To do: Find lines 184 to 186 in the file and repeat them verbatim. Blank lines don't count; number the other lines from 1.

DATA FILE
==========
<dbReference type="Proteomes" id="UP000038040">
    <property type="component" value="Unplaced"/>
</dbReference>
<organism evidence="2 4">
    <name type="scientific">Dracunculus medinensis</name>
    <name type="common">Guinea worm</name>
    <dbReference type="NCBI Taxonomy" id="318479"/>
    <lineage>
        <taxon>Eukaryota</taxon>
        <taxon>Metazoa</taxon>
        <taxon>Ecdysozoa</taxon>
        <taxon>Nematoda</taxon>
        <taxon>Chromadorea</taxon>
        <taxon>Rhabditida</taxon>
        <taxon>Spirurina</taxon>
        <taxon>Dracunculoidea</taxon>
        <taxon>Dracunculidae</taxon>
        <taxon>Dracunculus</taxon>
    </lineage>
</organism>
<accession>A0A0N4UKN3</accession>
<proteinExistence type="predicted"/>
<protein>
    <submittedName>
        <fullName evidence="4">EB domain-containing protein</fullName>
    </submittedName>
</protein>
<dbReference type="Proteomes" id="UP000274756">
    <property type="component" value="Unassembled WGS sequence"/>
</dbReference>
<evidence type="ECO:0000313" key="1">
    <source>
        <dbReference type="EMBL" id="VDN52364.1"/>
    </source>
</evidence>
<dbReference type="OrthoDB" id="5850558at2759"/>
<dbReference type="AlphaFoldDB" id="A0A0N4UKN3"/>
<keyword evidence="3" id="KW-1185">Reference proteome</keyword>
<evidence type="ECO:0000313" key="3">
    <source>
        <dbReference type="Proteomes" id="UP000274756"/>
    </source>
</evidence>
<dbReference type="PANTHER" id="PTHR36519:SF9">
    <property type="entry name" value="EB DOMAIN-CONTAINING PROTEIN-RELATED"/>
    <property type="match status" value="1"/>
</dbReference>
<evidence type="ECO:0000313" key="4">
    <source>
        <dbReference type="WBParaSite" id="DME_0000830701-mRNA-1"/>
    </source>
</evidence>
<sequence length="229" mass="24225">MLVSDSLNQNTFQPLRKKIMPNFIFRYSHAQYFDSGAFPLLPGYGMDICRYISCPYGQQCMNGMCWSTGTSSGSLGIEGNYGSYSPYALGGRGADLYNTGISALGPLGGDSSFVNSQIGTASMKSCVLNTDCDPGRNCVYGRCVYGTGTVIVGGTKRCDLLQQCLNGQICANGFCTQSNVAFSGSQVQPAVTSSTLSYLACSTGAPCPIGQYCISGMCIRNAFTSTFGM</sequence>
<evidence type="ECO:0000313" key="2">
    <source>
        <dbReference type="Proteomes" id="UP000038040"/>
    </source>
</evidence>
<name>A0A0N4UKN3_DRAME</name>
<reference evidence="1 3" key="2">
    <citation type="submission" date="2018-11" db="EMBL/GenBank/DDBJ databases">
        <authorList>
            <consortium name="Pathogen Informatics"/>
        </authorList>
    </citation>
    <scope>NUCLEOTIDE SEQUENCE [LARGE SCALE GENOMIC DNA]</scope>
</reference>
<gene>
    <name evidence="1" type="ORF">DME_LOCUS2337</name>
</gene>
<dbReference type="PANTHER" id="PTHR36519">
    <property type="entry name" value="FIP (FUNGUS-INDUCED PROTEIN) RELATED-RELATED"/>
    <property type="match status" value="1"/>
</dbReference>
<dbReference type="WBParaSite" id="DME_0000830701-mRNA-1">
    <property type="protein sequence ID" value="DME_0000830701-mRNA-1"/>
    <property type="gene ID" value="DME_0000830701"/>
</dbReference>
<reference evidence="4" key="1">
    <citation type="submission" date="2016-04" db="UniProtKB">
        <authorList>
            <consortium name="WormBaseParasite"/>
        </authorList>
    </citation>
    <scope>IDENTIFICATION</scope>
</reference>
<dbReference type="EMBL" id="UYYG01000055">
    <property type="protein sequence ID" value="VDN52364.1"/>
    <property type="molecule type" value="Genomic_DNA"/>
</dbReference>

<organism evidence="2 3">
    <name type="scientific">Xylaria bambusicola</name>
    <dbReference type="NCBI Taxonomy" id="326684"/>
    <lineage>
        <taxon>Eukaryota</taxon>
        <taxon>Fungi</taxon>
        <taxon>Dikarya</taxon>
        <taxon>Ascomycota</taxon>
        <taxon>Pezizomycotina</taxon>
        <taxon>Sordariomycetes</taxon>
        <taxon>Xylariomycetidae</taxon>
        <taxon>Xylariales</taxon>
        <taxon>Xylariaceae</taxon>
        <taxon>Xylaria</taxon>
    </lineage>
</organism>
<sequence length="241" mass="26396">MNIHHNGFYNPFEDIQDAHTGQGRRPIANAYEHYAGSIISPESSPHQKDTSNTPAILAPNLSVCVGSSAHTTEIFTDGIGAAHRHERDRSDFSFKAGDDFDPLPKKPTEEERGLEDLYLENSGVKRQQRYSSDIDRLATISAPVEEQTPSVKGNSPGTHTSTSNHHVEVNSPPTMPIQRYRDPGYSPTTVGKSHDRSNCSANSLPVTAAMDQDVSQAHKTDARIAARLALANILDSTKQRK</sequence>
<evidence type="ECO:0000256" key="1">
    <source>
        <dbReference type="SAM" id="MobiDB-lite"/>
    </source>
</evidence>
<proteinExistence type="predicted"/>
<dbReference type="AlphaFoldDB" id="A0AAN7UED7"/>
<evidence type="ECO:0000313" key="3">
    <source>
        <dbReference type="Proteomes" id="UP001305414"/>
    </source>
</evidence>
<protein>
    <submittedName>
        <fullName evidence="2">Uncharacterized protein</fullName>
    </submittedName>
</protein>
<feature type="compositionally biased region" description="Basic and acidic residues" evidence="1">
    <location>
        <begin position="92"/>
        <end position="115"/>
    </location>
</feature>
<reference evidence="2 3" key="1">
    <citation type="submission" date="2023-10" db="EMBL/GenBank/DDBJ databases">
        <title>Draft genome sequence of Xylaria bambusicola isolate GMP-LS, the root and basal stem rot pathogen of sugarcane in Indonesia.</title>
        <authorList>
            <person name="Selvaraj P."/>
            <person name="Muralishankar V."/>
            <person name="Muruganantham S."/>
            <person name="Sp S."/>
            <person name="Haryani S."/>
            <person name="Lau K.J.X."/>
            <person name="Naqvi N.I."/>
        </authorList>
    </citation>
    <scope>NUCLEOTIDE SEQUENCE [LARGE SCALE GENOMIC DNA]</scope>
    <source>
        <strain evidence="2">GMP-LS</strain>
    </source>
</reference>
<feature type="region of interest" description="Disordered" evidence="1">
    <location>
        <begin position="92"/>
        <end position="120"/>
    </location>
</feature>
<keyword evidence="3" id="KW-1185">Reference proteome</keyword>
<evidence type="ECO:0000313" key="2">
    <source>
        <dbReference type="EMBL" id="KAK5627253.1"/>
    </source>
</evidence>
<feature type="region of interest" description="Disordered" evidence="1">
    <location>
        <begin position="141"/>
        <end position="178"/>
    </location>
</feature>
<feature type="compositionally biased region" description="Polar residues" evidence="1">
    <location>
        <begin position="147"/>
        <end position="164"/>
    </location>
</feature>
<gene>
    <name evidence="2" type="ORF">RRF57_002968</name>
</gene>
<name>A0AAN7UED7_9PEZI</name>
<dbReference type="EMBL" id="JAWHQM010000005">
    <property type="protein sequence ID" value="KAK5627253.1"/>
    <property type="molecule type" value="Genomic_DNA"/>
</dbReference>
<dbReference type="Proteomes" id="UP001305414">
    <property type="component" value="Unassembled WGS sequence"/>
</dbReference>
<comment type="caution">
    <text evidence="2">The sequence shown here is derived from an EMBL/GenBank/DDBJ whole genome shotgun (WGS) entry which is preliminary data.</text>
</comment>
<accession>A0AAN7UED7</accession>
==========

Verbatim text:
<comment type="caution">
    <text evidence="2">The sequence shown here is derived from an EMBL/GenBank/DDBJ whole genome shotgun (WGS) entry which is preliminary data.</text>
</comment>